written by Kat Bair
6 · 13 · 23

My dad was a self-taught deep sea fisherman. It all started with him bringing one of his fishing rods from the lake and just casting it in the surf while we were on a family vacation to the beach. After a few little catches, he wound up asking some other fishermen on the beach what they used. Then it was a little nicer gear, a little better fishing spot. Then it was a dingy little boat we all called Patches for puttering to fishing spots around the island. Then it was a 21ft center console Mastercraft, and venturing out of the bay and into the Gulf of Mexico. Then a 23ft one, and slightly farther and farther off-shore adventures, and with every upgrade, bigger fish, bigger adventures, and more confidence from all of us. 

While we were out, we would often run into charter trips. Usually groups of middle aged men on pristine 40ft fishing boats, paying well over $1,000 a head for a day trip. My dad called them “Easter Baskets” because of the frequent appearance of pastel fishing shirts. My dad was always kind of a DIY, every-man kind of man, and his favorite thing in the world was to take his beaten-up boat and his teenage daughter (me), hit the same schools as the charters, and catch double what they could. While I don’t necessarily endorse my Dad’s schadenfreude, it makes me smile to remember it, because the ocean is such an equalizer. 

You can have all the right gear, the right bait, be at the right spot, at the right time of day, when the tide is just perfect, and still catch nothing. And you can be a 16 year old, half-asleep and hardly even holding the fishing rod, and accidentally hook a king mackerel by the dorsal fin. Trust me on that one.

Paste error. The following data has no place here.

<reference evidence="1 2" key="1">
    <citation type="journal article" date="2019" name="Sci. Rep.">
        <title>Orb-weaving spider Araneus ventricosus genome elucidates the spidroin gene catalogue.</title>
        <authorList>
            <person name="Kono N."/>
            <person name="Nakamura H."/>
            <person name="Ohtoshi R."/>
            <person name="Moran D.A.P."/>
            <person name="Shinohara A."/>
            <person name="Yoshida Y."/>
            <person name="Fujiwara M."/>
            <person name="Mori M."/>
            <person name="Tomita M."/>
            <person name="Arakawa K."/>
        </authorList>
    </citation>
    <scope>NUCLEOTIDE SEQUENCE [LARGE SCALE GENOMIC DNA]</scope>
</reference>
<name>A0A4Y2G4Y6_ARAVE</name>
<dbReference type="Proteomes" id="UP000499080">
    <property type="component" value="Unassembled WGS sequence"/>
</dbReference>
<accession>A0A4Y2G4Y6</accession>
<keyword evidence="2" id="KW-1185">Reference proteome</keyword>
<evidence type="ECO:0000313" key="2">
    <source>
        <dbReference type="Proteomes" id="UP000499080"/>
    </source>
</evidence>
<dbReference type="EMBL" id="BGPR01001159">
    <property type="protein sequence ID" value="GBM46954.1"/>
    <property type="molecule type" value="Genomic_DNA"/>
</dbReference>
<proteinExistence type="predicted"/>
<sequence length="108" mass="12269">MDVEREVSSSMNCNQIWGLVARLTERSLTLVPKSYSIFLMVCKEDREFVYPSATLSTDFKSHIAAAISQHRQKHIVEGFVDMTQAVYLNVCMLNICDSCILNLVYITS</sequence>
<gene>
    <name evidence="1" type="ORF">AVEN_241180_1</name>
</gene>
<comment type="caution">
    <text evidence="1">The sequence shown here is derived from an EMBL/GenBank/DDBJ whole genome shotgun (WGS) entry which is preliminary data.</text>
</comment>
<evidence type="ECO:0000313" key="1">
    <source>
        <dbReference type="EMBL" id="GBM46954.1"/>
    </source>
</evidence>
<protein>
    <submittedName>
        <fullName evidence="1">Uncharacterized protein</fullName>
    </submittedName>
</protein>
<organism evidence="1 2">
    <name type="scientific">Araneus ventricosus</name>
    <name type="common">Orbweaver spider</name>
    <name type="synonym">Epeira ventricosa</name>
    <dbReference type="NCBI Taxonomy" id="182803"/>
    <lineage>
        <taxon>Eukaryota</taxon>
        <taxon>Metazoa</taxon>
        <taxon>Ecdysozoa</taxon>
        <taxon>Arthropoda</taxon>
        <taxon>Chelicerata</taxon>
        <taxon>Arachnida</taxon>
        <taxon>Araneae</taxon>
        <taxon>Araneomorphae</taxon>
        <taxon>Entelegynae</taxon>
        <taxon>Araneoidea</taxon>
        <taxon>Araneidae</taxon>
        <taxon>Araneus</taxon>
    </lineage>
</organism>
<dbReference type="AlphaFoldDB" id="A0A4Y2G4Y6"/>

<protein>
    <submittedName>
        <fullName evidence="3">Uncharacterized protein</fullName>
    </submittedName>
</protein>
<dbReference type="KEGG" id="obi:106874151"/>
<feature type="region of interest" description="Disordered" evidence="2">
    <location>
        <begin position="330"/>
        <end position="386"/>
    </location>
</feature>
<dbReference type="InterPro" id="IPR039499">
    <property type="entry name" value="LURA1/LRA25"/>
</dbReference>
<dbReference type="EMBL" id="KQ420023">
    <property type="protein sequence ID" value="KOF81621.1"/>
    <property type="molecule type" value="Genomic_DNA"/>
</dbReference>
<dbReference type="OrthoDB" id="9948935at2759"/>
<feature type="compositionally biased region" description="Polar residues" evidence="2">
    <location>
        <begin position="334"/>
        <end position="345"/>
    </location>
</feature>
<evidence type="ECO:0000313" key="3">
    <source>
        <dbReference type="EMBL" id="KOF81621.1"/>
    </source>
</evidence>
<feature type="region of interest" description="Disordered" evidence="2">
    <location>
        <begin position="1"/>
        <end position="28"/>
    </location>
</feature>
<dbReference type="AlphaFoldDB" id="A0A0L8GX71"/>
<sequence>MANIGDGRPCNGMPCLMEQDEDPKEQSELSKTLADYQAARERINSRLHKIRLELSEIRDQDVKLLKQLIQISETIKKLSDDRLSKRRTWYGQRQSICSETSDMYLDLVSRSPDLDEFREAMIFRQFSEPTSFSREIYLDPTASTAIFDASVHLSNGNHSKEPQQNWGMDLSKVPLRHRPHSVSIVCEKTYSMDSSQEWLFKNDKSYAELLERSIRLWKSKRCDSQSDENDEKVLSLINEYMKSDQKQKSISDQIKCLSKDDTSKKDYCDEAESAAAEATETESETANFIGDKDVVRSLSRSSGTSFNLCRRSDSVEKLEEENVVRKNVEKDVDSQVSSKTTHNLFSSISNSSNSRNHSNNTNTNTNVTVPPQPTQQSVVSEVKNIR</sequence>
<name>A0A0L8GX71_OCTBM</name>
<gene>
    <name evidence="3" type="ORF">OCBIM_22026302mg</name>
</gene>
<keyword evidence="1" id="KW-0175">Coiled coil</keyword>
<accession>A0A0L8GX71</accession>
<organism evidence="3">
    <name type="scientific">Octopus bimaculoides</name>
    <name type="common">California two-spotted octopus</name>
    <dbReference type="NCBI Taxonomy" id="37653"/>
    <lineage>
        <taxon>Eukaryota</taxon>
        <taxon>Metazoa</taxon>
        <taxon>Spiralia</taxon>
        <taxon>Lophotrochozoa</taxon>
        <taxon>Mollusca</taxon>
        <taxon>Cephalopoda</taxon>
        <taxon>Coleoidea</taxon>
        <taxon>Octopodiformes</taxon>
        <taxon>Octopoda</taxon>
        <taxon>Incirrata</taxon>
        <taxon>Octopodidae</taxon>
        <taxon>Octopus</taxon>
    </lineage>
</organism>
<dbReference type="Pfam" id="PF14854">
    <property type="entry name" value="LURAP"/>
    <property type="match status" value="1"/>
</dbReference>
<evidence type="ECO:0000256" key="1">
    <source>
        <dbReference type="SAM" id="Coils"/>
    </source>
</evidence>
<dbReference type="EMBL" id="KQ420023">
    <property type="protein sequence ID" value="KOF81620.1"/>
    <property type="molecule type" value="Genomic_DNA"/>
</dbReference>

What we had that professional charters didn’t was the understanding that we weren’t in charge. If you hire a professional charter, it stands to reason you can set expectations for your experience. You want to catch this kind of fish, you want to have this kind of experience, you want to travel this far, etc. For us, there was always a plan when the day began but, when it came down to it, the ocean made the plan. Because we spent so much time out on the water, we weren’t too attached to specifics of any given trip. Weather not right for heading out to the wreck? We’ll drift for redfish in-shore and try it tomorrow. 

That flexibility meant that even with less professional equipment, lower-quality bait, and no professional guidance, we could often catch more, with less headache, because we weren’t locked into an idea of what the day needed to look like. 

As leaders of organizations, we can often imagine we have a lot more control over our environment that we actually do. We have strategies and goals and steps to achieve certain attendance goals or sales numbers. 

But I wonder if Jesus recruited fishermen on purpose. Because the work of cooperating with the Holy Spirit -in making disciples and building God’s Kingdom is a lot more like responding to the ocean than it is deciding a strategy. I wonder if, just like my dad, we can make ourselves better fishers by listening to the Spirit every day and learning to follow its lead as a daily, joyful practice.

This week, think about where you could have more flexibility to accommodate the Spirits movement, and where you might be a little too stuck on your own imagining of how your work should go.

Dedicated to my Dad – Nick Davies (Sept 29, 1955 – June 9, 2019)


Kat Bair

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